NAME: Claude Nicollier
BIRTHPLACE AND DATE: Vevey, Switzerland, 2 September 1944.
EDUCATION: Claude Nicollier graduated from the Gymnase de Lausanne, Switzerland, in 1962. He received a bachelor of science ("Licence") in Physics from the University of Lausanne in 1970 and a master of science degree in Astrophysics from the University of Geneva in 1975. He also graduated as a Swiss Air Force pilot in 1966, as airline pilot in 1974, and as test pilot in 1988.
FAMILY: Married, two daughters.
RECREATIONAL INTERESTS: Enjoys playing alphorn, snow skiing, mountain climbing, flying and photography.
ORGANISATIONS: Member of the Swiss Astronomical Society of the Pacific and the Swiss Airforce Officers Society. Fellow of the British Interplanetary Society. Honorary member of the Swiss Aero Club, and of the Swiss Society of Engineers and Architects.
EXPERIENCE: Nicollier worked as a graduate scientist with the Institute of Astronomy at Lausanne University and the Geneva Observatory between 1970 and 1973. Whilst still participating part-time in research activities, he also joined the Swiss Air Transport Scholl in Zurich and was assigned as DC-9 pilot for Swissair. At the end of 1976 he accepted a Fellowship at the European Space Agency's (ESA) Space Science Department at Noordwijk, The Netherlands, where he worked as a research scientist in various infrared astronomy programmes.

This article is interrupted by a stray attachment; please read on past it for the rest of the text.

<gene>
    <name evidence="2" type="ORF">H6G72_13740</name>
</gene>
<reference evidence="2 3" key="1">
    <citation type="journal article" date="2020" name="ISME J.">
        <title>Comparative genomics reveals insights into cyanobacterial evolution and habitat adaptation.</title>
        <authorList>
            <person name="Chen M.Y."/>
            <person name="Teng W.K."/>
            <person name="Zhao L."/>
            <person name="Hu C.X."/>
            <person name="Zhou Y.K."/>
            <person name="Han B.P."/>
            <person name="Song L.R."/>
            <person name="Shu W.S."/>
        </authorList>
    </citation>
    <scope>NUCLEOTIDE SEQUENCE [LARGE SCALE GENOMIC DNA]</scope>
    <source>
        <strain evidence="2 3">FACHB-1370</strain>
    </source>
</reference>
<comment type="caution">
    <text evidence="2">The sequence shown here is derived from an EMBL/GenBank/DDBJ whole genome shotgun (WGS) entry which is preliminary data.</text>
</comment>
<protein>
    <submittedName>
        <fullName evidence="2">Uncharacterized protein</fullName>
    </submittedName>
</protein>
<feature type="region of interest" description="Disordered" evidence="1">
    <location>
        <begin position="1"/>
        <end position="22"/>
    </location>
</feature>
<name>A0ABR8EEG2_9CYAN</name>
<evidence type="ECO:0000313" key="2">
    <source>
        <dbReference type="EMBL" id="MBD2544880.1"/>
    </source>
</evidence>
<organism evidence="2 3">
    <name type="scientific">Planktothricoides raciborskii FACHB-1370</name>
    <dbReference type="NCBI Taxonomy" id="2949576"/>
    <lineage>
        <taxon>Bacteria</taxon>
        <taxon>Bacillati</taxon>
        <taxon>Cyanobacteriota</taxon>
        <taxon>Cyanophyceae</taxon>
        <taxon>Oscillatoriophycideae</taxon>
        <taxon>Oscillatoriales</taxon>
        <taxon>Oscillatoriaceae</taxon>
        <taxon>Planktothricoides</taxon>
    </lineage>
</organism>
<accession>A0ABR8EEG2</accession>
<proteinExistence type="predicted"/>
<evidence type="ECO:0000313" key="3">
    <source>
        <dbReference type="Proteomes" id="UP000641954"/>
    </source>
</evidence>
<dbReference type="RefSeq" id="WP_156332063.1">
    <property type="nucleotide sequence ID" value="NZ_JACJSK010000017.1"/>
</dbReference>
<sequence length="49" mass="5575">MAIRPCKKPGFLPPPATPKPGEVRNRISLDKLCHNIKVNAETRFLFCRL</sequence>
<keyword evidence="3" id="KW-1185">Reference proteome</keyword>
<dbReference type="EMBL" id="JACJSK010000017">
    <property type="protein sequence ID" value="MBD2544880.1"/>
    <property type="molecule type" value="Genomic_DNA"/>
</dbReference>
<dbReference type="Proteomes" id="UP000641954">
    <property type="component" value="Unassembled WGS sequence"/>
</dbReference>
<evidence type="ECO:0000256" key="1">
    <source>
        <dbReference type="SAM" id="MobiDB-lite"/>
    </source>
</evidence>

In 1978 he was selected by ESA as a member of the first group of European astronauts, after which he joined NASA astronaut candidates for training as a mission specialist. His technical assignments in the NASA Astronaut Office have included flight software verification in the Shuttle Avionics Integration Laboratory (SAIL), participation in the development of retrieval techniques for the Tethered Satellite System (TSS), Remote Manipulator Systems (RMS) and International Space Station (ISS) support. During 1988 he attended the Empire Test Pilot School in Boscombe Down, England, from where he graduated as a test pilot in December. Nicollier holds a commission as captain in the Swiss Air Force and, during leave periods in Switzerland, flies Northtrop F-5E's and Hawker Hunters. He has logged 5,300 hours flying time, including 3,700 in jet aircraft. Nicollier is based at ESA's European Astronaut Centre (EAC) in Cologne, Germany, and has been detached to the NASA Astronauts office in Houston since July 1980. He was a mission specialist on the STS-46 flight of the Space Shuttle Atlantis (31 July to 8 August 1992), during which crew members deployed ESA's retrievable science platform (EURECA) and conducted the first Tethered Satellite System (TSS) test flight. Nicollier then flew as a mission specialist on STS-61 (2-13 December, 1993) during which the crew of Endeavour repaired and refurbished the Hubble Space Telescope, a joint ESA/NASA project. He was selected for his third flight as a mission specialist on STS-75 in January 1995. The 15-day mission, which started on 22 February 1996, featured the second deployment of the Tethered Satellite System (TSS) which unexpectedly broke after reaching a distance of 19.5 kilometres from the Space Shuttle. Scientists were able to devise a programme of research making the most of the satellite's free flight while the astronautsí work centred on orbital investigations using the US Microgravity Payload (USPM-3). The flight ended on 9 March 1996.